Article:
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The chelating agent NTA (nitrilotriacetic acid) eliminated acute lethality of zinc and copper during 4 days of experimental dosing in a small creek. Caged salmon died in 4 h in the “polluted” zone, where added metals were 4 to 7 times the lethal threshold, and dead wild eels were also found. Downstream, with equi-molar NTA added, caged fish survived without marked signs of stress, and normal behavior of a wild eel was noted.
Benthic invertebrates were much more tolerant of metals than anticipated, and subtle changes in the community could not be documented by the deliberately minimal design of the experiment (pairs of Surber samples before and after treatment). The only demonstrated change in numbers was the virtual disappearance of blackfly larvae in the polluted zone, with no change in the control and anti-polluted zones. Cluster analysis of benthic samples also suggested effectiveness of NTA; the two polluted samples were distinct from a grouping which contained all other samples (“clean,” “before,” and “anti-polluted”). No effects were demonstrated for diversity index, genera, or total numbers.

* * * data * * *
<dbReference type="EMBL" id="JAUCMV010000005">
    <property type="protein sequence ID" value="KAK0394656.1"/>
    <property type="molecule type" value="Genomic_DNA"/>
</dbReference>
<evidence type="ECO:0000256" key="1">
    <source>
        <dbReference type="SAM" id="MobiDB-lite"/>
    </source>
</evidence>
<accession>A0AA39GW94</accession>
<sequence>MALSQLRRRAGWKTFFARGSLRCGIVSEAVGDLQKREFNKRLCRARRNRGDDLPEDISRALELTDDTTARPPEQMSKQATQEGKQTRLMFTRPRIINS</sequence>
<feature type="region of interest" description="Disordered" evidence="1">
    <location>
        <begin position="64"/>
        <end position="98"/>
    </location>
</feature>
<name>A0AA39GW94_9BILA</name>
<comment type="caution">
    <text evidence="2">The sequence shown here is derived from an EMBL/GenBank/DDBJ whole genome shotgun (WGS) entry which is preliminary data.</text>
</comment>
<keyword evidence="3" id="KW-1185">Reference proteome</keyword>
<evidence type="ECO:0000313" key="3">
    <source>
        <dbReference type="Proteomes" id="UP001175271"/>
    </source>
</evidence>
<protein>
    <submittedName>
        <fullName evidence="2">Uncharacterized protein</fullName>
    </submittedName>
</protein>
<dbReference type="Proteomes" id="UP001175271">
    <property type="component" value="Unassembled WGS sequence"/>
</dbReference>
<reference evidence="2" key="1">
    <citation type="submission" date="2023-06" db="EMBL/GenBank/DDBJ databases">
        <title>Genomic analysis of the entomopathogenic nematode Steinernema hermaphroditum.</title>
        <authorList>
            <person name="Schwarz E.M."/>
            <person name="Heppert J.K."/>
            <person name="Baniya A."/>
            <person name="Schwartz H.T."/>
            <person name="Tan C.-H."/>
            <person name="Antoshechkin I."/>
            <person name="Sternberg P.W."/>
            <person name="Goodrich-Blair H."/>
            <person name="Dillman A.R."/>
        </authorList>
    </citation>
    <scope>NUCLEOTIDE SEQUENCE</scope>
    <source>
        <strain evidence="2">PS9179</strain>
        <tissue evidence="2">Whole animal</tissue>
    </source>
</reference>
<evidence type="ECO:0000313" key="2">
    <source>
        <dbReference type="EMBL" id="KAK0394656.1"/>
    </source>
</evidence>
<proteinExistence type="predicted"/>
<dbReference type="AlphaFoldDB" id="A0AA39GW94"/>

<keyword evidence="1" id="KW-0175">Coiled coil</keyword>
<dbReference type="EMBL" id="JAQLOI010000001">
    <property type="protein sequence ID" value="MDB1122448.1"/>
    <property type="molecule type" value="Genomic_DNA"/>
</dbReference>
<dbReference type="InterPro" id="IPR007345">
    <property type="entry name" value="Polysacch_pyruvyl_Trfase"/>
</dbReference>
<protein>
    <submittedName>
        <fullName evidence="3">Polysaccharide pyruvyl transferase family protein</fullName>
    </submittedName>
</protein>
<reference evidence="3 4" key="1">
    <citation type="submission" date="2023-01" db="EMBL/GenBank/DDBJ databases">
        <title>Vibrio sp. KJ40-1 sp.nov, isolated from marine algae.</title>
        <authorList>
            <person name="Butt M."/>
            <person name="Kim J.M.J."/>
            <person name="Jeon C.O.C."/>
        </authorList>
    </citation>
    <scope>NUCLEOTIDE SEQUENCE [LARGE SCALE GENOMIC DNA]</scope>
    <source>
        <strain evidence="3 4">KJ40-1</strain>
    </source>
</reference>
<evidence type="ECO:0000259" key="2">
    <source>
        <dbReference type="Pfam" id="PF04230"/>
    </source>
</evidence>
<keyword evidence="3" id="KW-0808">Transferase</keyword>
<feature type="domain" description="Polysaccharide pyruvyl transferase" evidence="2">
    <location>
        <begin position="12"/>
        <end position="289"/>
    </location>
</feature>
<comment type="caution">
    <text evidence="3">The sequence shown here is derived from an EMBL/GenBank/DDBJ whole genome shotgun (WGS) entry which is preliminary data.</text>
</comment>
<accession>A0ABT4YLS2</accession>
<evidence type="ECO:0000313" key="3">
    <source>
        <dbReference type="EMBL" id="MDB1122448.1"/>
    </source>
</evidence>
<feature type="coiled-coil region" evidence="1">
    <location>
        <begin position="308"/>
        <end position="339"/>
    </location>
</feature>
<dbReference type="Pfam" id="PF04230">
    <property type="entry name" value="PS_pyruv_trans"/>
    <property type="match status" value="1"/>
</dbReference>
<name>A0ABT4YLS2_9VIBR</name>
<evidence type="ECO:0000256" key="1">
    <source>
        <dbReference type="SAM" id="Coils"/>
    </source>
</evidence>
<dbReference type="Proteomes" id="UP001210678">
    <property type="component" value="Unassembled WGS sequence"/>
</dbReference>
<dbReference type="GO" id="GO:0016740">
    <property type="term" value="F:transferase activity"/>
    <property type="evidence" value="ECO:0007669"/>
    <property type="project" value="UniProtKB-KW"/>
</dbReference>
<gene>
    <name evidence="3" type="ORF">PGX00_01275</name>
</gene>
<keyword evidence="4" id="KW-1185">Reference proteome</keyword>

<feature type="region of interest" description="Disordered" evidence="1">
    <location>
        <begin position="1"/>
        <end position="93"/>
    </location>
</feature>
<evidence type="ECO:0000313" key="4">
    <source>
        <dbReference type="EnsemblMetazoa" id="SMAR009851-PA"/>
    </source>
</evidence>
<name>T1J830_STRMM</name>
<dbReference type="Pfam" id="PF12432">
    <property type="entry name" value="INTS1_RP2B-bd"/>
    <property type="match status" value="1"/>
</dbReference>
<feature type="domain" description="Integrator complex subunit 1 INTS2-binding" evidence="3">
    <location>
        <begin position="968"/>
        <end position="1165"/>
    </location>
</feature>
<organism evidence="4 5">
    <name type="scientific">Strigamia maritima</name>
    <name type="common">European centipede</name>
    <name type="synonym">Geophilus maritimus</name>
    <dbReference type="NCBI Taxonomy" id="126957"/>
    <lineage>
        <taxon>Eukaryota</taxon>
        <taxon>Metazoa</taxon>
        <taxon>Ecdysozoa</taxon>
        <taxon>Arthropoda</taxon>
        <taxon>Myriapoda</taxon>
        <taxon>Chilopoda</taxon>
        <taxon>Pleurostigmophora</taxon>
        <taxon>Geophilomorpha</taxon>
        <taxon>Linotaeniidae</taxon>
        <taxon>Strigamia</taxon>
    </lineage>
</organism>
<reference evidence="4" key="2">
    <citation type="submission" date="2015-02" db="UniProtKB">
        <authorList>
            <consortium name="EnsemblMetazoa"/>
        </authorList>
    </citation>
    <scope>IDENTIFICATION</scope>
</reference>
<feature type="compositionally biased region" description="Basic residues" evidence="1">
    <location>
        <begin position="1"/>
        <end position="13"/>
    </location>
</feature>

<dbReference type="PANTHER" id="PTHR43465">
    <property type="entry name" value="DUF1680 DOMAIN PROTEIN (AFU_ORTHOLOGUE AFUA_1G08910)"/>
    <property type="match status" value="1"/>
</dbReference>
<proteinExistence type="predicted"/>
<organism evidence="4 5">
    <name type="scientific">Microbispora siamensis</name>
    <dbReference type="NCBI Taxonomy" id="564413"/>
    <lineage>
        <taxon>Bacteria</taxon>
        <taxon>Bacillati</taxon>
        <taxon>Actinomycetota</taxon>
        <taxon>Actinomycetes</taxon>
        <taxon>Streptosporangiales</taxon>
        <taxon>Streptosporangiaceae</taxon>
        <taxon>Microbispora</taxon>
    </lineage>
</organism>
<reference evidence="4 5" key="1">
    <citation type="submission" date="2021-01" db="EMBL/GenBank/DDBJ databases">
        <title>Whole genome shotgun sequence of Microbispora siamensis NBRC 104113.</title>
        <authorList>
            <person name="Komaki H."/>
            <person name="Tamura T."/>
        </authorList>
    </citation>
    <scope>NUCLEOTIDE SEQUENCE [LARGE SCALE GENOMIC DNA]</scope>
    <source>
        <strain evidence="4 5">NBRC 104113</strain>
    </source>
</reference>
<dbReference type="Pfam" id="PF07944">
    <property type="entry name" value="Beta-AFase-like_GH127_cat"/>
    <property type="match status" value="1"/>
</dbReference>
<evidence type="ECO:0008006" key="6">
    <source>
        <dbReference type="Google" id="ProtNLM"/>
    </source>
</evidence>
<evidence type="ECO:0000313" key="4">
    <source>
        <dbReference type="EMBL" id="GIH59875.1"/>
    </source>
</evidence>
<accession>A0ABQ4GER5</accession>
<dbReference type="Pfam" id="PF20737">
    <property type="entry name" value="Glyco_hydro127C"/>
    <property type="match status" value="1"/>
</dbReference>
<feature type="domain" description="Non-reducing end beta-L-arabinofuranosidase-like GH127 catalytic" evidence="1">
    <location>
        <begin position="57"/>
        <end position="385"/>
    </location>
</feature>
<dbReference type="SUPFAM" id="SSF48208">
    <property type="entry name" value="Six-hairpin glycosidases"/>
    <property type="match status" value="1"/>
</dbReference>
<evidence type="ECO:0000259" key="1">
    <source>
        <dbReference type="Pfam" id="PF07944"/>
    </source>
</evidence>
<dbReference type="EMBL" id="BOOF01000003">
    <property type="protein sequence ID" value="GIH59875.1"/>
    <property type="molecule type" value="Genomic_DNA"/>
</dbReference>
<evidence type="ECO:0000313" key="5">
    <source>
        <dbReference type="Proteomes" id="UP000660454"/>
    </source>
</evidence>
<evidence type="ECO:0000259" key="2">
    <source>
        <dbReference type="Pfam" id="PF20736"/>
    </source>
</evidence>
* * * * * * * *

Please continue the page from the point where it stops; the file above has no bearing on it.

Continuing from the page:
As a side-issue, the experiment demonstrated that immature stoneflies and caddisflies, but not blackflies, can survive for 4 days in concentrations of zinc and copper that are at least 4 times the lethal level for salmonid fish. The relative tolerances of other taxa were uncertain because of small sample size, high variance, and few replicates.
zinc, copper, NTA, toxicity, detoxification, chelation, fish, invertebrates
Professor, University of Guelph, Guelph, Ontario